After a couple of hard jabs to an open mouth, he managed to scoop the biggest of the year.  We were laughing like school kids.  I did insist he wind in for the rest of the trip and let the netting fall to me.   I am pretty good with the net, head first over the stern.  Springtime stick baits with the fish hanging on the back hook, speed and accuracy.  Vision, too!

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On 1/12/2019 at 6:28 AM, youp50 said:

I have found that its best not to get too emotionally involved with netting fish.  Pick a method and practice it.  Maintain your sense of humor.  Its only a fish.  The most laughter on my boat last year came at netting time.  My buddy was recovering from an eye surgery.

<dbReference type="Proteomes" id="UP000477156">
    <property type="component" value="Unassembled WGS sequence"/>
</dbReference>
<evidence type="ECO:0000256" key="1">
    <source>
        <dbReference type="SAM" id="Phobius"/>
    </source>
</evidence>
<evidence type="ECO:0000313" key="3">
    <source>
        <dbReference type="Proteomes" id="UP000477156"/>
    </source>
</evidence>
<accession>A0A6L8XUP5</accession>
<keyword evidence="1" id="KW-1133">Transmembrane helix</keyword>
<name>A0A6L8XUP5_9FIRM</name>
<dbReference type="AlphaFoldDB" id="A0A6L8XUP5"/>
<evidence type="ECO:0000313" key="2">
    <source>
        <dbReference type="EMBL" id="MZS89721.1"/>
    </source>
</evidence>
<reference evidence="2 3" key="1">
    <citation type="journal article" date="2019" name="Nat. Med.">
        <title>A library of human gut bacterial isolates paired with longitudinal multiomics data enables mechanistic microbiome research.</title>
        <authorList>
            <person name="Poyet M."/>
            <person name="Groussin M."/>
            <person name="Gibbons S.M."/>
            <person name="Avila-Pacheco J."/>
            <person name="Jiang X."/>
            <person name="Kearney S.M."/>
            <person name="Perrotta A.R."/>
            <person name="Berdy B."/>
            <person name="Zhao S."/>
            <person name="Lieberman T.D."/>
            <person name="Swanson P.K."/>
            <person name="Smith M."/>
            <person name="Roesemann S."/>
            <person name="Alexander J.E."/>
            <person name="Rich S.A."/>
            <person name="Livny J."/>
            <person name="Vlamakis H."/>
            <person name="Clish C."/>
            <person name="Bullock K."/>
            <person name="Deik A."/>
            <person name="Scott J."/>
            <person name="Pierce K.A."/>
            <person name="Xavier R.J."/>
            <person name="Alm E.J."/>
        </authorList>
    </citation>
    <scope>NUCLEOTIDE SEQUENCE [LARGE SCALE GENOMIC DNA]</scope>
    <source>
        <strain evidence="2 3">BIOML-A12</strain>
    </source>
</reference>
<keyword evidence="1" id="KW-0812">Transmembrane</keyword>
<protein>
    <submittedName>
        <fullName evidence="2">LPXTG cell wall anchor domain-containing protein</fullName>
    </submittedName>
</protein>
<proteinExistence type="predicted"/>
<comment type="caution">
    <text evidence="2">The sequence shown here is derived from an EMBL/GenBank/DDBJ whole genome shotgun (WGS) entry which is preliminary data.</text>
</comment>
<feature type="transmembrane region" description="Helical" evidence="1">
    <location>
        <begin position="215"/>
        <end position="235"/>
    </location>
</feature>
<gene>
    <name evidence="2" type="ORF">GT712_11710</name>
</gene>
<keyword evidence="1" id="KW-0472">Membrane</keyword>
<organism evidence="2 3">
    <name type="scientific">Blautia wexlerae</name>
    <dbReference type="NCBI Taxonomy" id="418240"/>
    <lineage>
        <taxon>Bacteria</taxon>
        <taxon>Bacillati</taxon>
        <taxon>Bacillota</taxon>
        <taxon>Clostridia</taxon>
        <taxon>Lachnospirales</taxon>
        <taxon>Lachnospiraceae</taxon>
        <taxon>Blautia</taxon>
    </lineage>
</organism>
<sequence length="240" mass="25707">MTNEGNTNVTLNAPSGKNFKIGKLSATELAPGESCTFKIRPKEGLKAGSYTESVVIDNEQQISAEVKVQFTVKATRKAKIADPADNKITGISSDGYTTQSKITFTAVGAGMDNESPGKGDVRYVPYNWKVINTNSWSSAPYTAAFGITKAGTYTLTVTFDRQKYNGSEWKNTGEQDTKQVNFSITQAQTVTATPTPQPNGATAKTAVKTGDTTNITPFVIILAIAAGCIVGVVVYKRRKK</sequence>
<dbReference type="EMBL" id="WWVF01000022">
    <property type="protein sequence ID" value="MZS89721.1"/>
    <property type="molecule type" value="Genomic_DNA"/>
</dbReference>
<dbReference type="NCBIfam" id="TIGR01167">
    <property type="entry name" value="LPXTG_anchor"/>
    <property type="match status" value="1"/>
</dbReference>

"One eye looks like we are one mile off shore and the other looks like two miles!"

 

After a couple of hard jabs to an open mouth, he managed to scoop the biggest of the year.  We were laughing like school kids.  I did insist he wind in for the rest of the trip and let the netting fall to me.   I am pretty good with the net, head first over the stern.  Springtime stick baits with the fish hanging on the back hook, speed and accuracy.  Vision, too!

 

Thanks!!